Yes, absolutely. Today, too, India has a yawning North-South divide at the least, and comprises many nations (by the UN definition). Nehru’s achievement was force-fitting (with no small help from Vallabh Patel) India into one political unit long enough for large numbers to see the benefits of a single unitary state, rather than a federal (secession-ridden) one. With 21st century communications, and a rapidly integrating economic state, the mai-baap unitary political state seems to build/coerce consensus much better than a chaotic federal state, as envisioned by Jinnah, may have.

    Instead of imposing its idea of nationalism, Pakistani state needs to recognize the various groups and make them stake holders in the economic prosperity of one Pakistani state.

    Disagree. The nationalism needs to be more inclusive, not abandoned. It’s unnecessary, and downright dangerous, to go down the federal path, especially with Balochistan, and Khyber-Pakhtunkhwa. Instead, basic land reform, vastly improved delivery of basic services and sharing of wealth, with (fairly representative) political power concentrated in Islamabad, might work much better at this stage.

  2. YLH

    I don’t think there was anything chaotic about putting residuary powers with the constituent units. USA is a federation with a similar arrangement.

  3. karun1

    Not many Indians would accept it but Hindu-Muslim antagonism is what keeps other more parochial and regional centrifugal forces in check even today.
    *************************************************
    as of now at no place in India do i see Hindu-Muslim antagonism. If the thought gives you hope, relief and excuse so be it.

    India’s achilles heel is not even caste. It is economic.

    1) Naxalaism is purely economic (MNC’s pitted against Tribals)
    2) Telengana(vs andhra there is only economic divide)
    3) UP/Biharis In Mumbai and Delhi (Inflow is seen as loss of economic opportunity for locals)

  4. YLH

    You would need to have brain cells to understand what I am trying to say.

  5. karun1

    well dont try so hard!

  6. Tilsim

    Naom Chomski (Extract from The Iranian, June 14,2000)

    RJ: Don’t you think one of the ways to fight against this hypocrisy and injustice is to have a dialogue among the intellectuals of different countries and not just wait for our governments to establish the diplomatic bridge?

    NC: I agree, because I am personally involved in a constant dialogue with people all over the world who are opposed to their own governments and in fact we all work together. How do I keep up with the Middle East or South East Asia or other places like this? Well, the way it works is that there are people who are pretty much like me in other countries like Israel or Australia and so on. They have the same interests. We are all dissidents, meaning that we are cut out of the main stream. We don’t have resources, we have to work on our own and so forth. So we have to cooperate with one another. I mean if I want to find out what is going on in India or the Middle East, I have very smart people working for me. They are much smarter than the people working for the CIA. These are the dissidents in their own countries. And I do things for them and we interchange and are in a constant dialogue over issues which concern us. These are not only intellectuals. They could be doctors or workers. I learn more talking to them than to the intellectuals. In fact that is what Seattle is. Seattle is a meeting place of people from very diverse backgrounds. Students, steel workers, environmental activists and so on. That is a real dialogue. A dialogue does not have to be necessarily between governments. It is between people and the people who make constructive changes are mostly opposed to their own governments.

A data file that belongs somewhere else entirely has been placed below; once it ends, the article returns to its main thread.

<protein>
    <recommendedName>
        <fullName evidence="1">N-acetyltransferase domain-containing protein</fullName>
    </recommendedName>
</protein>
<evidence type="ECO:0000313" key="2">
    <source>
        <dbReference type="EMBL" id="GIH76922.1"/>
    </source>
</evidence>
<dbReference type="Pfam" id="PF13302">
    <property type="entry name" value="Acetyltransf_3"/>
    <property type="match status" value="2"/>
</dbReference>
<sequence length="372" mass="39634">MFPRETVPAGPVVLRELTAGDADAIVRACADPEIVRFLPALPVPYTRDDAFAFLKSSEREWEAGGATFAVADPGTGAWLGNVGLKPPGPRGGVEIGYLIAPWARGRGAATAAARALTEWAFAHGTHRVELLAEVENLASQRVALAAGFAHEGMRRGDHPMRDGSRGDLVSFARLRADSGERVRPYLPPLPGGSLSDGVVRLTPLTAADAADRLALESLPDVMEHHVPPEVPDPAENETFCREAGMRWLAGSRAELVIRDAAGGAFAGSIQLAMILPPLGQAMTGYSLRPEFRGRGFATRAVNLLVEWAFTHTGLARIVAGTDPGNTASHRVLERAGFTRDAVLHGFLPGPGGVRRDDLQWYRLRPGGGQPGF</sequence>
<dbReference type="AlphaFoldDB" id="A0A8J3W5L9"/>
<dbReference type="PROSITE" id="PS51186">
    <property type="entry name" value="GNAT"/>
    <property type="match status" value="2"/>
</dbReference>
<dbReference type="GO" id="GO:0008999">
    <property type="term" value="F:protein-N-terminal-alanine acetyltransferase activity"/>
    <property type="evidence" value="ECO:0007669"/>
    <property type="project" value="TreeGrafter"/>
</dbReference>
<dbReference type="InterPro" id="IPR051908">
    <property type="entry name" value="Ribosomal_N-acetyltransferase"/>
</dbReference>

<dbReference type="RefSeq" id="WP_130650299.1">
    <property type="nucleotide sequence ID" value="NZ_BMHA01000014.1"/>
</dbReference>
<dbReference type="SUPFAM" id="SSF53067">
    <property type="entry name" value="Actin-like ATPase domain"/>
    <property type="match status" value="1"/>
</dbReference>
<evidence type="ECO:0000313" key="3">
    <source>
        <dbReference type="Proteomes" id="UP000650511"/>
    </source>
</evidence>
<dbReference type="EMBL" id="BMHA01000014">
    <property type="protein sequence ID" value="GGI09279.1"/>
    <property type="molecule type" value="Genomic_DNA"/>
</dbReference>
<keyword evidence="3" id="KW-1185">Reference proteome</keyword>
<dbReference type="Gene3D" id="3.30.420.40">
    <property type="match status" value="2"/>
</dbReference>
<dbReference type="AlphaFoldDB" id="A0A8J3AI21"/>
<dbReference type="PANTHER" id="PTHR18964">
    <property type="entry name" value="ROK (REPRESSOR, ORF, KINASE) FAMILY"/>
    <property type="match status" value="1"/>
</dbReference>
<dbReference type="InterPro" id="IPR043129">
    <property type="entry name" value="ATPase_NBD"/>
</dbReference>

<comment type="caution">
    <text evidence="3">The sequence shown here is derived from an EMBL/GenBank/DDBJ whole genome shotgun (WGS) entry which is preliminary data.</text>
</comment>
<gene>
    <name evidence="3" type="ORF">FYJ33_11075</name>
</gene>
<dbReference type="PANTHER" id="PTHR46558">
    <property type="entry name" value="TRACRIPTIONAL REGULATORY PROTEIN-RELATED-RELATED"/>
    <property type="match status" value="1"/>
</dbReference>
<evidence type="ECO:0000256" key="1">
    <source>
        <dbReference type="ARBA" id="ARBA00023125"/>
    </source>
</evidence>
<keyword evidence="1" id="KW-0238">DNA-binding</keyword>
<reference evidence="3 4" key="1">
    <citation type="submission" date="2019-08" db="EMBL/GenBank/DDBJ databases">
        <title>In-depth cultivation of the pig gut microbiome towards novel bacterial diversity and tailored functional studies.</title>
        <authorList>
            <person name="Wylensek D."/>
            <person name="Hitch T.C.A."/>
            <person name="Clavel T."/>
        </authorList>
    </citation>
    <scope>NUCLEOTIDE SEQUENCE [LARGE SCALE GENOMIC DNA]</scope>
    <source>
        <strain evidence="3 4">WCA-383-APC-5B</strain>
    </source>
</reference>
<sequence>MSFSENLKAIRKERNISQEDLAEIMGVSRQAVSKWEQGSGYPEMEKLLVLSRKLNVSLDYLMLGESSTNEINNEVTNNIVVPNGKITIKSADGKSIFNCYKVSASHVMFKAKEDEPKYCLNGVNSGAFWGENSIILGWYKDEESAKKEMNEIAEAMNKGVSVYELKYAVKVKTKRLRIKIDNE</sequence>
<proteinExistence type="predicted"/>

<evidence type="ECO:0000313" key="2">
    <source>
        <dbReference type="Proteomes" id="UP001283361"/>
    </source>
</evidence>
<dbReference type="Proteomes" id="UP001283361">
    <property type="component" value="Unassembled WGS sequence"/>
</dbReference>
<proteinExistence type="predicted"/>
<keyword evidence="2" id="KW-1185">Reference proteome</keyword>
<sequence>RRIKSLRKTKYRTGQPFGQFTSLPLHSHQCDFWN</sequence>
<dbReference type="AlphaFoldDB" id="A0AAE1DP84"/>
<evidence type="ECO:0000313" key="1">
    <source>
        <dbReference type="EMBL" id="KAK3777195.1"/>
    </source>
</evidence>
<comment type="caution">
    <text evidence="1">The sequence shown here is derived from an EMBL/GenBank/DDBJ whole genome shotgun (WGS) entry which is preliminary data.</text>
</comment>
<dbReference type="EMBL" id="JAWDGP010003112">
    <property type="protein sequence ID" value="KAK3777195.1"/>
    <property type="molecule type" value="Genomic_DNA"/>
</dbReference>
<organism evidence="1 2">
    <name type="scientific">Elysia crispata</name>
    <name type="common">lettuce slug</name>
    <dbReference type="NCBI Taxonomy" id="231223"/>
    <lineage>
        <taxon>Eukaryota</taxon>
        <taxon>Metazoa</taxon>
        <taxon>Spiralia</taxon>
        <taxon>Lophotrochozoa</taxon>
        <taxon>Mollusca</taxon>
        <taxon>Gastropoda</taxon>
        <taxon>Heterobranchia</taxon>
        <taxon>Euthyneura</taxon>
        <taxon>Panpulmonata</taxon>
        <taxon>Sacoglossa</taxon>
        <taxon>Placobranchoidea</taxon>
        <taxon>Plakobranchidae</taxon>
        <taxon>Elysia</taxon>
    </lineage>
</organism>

7. YLH

    Poke …

    If you don’t have anything worthwhile to add or write, please don’t feel the need to post here.

  8. NSA

    It was clear from the 1940s onward that Pakistan if formed would consist of several provinces. How much of the “residuary powers to the provinces” was expressed in any constitutional plan for Pakistan? How did this idea fare post-Independence?

  9. YLH

    Residuary Powers lie with the provinces in the 1973 constitution as they did in GOIA 1935 and 1956 constitution.

    I am not sure what your point is.

  10. Hayyer

    “Not many Indians would accept it but Hindu-Muslim antagonism is what keeps other more parochial and regional centrifugal forces in check even today.”

    Not just Hindu Muslim antagonism. There is always an ‘other’ antagonism to keep us together behind some cause perceived as larger. In states where there are almost no Muslims such as Himachal and Indian Punjab, just for example, other antagonisms, regional or parochial are always at work.

    Here is a quote from Wikipedia-:

    “….. the concept of “self” as a separate, singular, and coherent entity is a fictional construct. Instead, an individual comprises tensions between conflicting knowledge claims (e.g. gender, race, class, profession, etc.). Therefore, to properly study identity ( I have inserted the term ‘identity’ in place of ‘a text’ that is in the article) a reader must understand how the work is related to his or her own personal concept of self. This self-perception plays a critical role in one’s interpretation of meaning. While different thinkers’ views on the self (or the subject) vary, it is often said to be constituted by discourse(s).”